How teachers arrange the furniture in classrooms gives a peek into how teachers teach. Look at these photos taken last year of elementary and secondary classrooms that have different furniture arrangements.
Note the different arrangements of desks. In the first photo, rows of movable desks face the front of the classroom where the teacher’s desk is located. The second photo has a horseshoe pattern of tablet armchairs across from one another. The third photo is of an elementary classroom that is chock-full of materials and children working on different activities with adults sitting on the rug and chair working with individual pupils. And the final photo is one of a secondary classroom arranged in rows where each student has a tablet and a smart phone.
Now, take a look at photos of classrooms over the past century.
Five decades later when movable desks and chairs replaced the traditional bolted down ones, a photo shows a typical classroom.
Note the regimented order of these classrooms a century ago and even five decades later. True, those desks were bolted down a century ago–did you notice the small inkwell hole in each desk for students to dip their pens when doing cursive writing? Were even a teacher then so inclined to arrange small groups of students to work together–and such teachers were around–they could do it but had to overcome the furniture arrangement. But a half-century later, with movable desks, rows were still there in many classrooms but not others.
Are the changes in how classrooms are furnished and arranged dramatically different? Yes and no.
The “yes” part is in the many different ways teachers have arranged desks and chairs in their classrooms over the decades. The “no” part is that while different ways of organizing furniture in elementary classrooms is evident and apparent for anyone who ventures into a kindergarten and first grade classroom, that is much less differentiation in secondary classrooms.
Do such photos of classroom furniture give observers a glimpse of how teachers teach? Yes, they do but only a hint. Here is my reasoning.
#Furniture arrangement is seldom mandated by a school board, superintendent, or principal (science classrooms with permanent lab tables facing the front of the room would be one exception). The teacher decides how to use classroom space. Furniture placement, consciously or not, expresses the teacher’s views of how best to teach, maintain order, and how students learn. Thus, an observer gets a clue to whether teacher-centered and student-centered instruction* (including mixes of both) will prevail.
#When all students face the teacher’s desk or teacher at the blackboard (now whiteboard or “smart board”) where directions, daily homework, textbook readings and quizzes are registered, whole group instruction is encouraged including class discussions (recitation was the word used in the early 20th century). Teacher-talk gains higher priority and legitimacy than exchanges between and among students.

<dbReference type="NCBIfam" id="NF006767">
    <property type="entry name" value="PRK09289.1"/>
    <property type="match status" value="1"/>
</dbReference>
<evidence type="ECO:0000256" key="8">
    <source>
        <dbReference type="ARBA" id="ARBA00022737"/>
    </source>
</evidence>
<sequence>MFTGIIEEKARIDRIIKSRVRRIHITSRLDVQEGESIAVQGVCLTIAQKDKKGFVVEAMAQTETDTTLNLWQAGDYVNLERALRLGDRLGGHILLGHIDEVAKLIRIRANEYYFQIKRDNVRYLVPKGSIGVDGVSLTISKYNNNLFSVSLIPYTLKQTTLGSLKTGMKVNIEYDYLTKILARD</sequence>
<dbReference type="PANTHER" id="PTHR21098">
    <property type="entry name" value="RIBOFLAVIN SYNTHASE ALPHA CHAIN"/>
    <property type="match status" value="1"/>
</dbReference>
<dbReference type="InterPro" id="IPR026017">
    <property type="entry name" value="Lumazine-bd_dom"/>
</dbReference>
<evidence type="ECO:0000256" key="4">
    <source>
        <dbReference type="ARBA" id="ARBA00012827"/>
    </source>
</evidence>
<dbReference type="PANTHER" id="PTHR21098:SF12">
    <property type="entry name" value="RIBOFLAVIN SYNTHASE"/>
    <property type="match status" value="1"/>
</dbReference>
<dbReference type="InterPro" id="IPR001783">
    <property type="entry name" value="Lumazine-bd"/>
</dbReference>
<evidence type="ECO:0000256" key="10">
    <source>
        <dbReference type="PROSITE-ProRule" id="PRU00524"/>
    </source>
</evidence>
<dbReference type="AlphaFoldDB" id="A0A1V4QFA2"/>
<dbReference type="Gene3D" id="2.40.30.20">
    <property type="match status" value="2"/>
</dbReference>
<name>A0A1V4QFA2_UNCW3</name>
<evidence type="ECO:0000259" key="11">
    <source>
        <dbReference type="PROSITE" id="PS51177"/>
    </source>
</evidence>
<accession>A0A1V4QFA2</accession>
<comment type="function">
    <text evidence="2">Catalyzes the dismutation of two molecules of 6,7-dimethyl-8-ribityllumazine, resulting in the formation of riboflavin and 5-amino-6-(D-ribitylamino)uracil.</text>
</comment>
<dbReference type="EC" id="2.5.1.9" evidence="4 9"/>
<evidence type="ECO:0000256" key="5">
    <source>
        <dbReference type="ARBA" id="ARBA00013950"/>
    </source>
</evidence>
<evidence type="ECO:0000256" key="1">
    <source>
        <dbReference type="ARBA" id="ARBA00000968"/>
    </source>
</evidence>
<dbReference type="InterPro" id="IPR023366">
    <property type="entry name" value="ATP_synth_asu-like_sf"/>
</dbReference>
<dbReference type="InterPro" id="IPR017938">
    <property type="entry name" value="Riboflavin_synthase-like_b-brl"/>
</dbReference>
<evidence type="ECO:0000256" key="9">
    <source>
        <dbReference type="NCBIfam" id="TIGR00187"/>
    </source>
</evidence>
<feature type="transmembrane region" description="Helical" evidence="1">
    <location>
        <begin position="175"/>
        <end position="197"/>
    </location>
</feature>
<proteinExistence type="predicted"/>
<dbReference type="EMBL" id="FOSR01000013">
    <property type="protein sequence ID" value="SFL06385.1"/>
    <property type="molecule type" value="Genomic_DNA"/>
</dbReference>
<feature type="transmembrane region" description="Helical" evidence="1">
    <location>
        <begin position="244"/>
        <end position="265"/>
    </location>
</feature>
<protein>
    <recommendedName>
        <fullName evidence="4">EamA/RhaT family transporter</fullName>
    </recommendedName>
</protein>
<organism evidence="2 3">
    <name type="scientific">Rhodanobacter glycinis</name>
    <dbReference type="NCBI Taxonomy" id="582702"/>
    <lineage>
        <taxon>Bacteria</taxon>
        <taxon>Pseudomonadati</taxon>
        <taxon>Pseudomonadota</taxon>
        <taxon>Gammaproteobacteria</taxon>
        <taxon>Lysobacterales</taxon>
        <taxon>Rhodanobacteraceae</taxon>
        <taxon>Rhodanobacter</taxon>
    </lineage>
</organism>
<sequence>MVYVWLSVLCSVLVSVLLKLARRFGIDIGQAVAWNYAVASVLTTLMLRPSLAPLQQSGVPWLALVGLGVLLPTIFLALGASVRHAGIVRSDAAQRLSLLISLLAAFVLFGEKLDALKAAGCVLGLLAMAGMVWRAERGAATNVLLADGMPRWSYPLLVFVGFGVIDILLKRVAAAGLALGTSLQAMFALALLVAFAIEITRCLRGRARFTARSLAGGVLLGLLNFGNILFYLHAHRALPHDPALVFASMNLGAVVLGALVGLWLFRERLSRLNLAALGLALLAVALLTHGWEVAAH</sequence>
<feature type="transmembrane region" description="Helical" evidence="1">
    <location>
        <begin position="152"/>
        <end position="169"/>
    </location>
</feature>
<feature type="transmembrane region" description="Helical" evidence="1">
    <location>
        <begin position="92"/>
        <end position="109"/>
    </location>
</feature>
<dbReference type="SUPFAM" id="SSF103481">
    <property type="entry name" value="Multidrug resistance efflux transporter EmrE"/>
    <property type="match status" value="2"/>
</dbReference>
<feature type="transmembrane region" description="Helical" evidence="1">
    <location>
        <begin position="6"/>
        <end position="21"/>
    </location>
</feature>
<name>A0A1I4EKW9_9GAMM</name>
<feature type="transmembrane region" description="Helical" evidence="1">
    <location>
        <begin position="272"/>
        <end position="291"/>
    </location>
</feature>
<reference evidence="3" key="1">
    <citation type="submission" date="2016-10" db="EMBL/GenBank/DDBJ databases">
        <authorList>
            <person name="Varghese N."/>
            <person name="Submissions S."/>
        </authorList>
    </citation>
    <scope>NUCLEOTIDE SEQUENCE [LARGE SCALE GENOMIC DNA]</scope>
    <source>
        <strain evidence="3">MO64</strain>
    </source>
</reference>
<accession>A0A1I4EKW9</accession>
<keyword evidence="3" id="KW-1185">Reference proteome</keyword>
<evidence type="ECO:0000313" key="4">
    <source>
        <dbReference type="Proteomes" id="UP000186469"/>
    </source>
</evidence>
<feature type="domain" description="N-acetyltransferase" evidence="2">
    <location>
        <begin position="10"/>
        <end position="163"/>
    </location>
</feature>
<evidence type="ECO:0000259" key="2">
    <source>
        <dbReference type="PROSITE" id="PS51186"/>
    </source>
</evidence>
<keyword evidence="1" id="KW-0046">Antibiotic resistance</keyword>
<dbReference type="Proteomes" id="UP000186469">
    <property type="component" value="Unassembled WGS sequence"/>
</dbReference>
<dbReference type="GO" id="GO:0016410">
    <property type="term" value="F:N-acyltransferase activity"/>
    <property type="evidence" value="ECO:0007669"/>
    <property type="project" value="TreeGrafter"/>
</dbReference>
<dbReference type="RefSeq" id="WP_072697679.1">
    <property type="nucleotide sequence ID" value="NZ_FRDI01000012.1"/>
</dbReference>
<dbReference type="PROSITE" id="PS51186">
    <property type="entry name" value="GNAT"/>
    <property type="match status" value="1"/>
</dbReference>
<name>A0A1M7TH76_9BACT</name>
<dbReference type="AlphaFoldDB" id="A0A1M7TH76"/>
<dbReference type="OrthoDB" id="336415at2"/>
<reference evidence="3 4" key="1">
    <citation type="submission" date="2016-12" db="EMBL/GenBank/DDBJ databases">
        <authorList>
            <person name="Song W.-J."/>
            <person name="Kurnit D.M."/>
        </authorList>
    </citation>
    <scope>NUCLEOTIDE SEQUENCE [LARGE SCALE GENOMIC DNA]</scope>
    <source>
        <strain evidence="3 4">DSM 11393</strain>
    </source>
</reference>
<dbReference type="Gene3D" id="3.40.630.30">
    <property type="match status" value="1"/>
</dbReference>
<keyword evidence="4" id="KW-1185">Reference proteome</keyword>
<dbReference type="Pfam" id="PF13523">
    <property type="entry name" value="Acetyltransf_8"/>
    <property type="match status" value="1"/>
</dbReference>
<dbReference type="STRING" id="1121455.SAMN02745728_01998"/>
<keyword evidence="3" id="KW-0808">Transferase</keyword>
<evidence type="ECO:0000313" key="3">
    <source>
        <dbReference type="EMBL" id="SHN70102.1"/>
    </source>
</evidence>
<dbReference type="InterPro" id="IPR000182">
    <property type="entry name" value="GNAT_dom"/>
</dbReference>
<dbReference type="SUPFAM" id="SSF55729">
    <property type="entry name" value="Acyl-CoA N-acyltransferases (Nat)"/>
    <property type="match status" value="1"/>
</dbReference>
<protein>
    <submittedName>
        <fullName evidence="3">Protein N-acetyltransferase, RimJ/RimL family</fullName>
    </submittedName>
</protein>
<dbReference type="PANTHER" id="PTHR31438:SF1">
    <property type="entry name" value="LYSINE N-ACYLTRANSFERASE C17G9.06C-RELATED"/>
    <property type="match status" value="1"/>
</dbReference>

#Surveillance is easier for a teacher when rows or tables are in rows. Threats to classroom order can be seen quickly and dealt with expeditiously.
Such a configuration of classroom space limits students’ movement within a classroom to that which the teacher permits.
#If desks are arranged into a hollow square, horseshoe, or tables are scattered around the room permitting students to face one another and talk, student-centered instruction where student talk and decision-making are prized becomes a much stronger possibility.
Note, however, that furniture arrangements do not determine how teachers teach. Classroom rows, tables, or horseshoe configurations are no more than clues to what teachers believe and practice in their lessons. Keep in mind that for the early decades of this century when desks were fixed to the floor, there were still teachers who ingeniously and with much energy overcame that obstacle and introduced student-centered practices into the classroom.Such furniture may have discouraged many teachers but it did not prevent some from altering their teaching practices.
So a glimpse of classroom furniture is useful as a starting point in describing how teachers teach but it is only a small part of how teachers structure lessons and carry out activities. Far more information about what happens in the classroom would be needed since teacher-centered instruction can, and often does, occur even when seating arrangements look student-centered.
Furniture arrangements and the placement of students, then, are not random affairs. They are the result of teacher decisions stemming from beliefs in keeping order and how students learn best in the age-graded school within which teachers work. So when I enter a classroom, the first thing I note and record is how desks and chairs are arranged in any classroom.
*In using the language of “teacher-centered-” and “student-centered” instruction, I need to be clear that I do not favor one over the other. Both forms of instruction and hybrids can be effective with different students at different times in different contexts. Classroom arrangements offer only a hint of what teachers believe and how they teach. That visible sign is only that, not the full picture of daily lessons.